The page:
JUNTO: How did those involved in the slave trade (including plantation masters) respond to slave suicides? Did you find any variance according to location, such as ship versus plantation? Or, West Indies versus the Carolinas?
SNYDER: Slave suicide was punished through violent, corporal measures that were intended to terrorize other enslaved people on ships and plantations. As I mentioned, some ship captains ordered the corpses of suicides to be fed to the sharks. Other enslavers decapitated suicides – or ordered other slaves to do so – and declared that the dismembered corpse could not spiritually rejoin their ancestors. No evidence suggests that the enslaved people who were compelled to watch these grisly scenes absorbed or believed this message.
Another form of continuity between ships and plantations was the drive for enslavers to disarticulate enslaved people’s suicides from the processes and institutions of enslavement. In other words, enslavers attributed suicide to African ethnicities, temperament, and fears, rather than to the forcible enslavement of women and men. And, yes, surviving evidence suggests that slave suicide varied by location and region. High mortality rates seem to have fostered suicide aboard ships as well as in regions, like the Caribbean sugar colonies, where large numbers of enslaved people perished within the first year of their importation. It is important to note, however, that an eighteenth-century parliamentary investigation into the slave trade to the British West Indies directly queried multiple witnesses about slave suicide; no equivalent for their testimony exists for the slave societies of North America.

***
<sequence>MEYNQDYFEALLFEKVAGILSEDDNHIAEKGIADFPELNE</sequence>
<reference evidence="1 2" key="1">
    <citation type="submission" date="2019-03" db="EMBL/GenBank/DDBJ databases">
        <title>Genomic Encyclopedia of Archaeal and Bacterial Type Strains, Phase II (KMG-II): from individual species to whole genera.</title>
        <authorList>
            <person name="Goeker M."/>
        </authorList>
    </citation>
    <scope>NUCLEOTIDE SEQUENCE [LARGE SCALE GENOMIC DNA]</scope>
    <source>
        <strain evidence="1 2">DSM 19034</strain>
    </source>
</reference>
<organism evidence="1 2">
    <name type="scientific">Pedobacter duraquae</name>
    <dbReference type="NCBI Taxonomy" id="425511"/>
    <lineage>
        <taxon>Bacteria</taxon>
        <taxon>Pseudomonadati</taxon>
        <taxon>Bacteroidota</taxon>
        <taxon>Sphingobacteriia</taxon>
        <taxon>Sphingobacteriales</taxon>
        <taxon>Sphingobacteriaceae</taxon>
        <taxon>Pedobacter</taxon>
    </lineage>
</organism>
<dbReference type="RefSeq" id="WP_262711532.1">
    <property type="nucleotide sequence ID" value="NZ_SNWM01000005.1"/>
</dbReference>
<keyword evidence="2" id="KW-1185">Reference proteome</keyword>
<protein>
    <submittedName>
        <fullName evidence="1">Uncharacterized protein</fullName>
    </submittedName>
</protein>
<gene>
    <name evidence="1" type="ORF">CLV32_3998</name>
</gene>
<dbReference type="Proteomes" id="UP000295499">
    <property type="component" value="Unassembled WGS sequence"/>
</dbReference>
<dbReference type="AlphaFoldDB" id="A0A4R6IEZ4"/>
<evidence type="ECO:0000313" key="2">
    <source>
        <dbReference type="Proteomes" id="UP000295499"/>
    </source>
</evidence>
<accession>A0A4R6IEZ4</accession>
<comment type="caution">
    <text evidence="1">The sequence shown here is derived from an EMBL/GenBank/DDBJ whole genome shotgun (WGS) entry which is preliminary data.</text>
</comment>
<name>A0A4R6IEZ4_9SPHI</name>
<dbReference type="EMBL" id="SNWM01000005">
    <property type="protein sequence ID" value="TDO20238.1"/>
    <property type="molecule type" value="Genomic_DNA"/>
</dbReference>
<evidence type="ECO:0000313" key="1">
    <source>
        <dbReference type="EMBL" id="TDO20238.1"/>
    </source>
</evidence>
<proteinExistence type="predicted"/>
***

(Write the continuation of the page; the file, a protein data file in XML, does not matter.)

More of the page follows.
JUNTO: What did slave suicides mean for antislavery politics?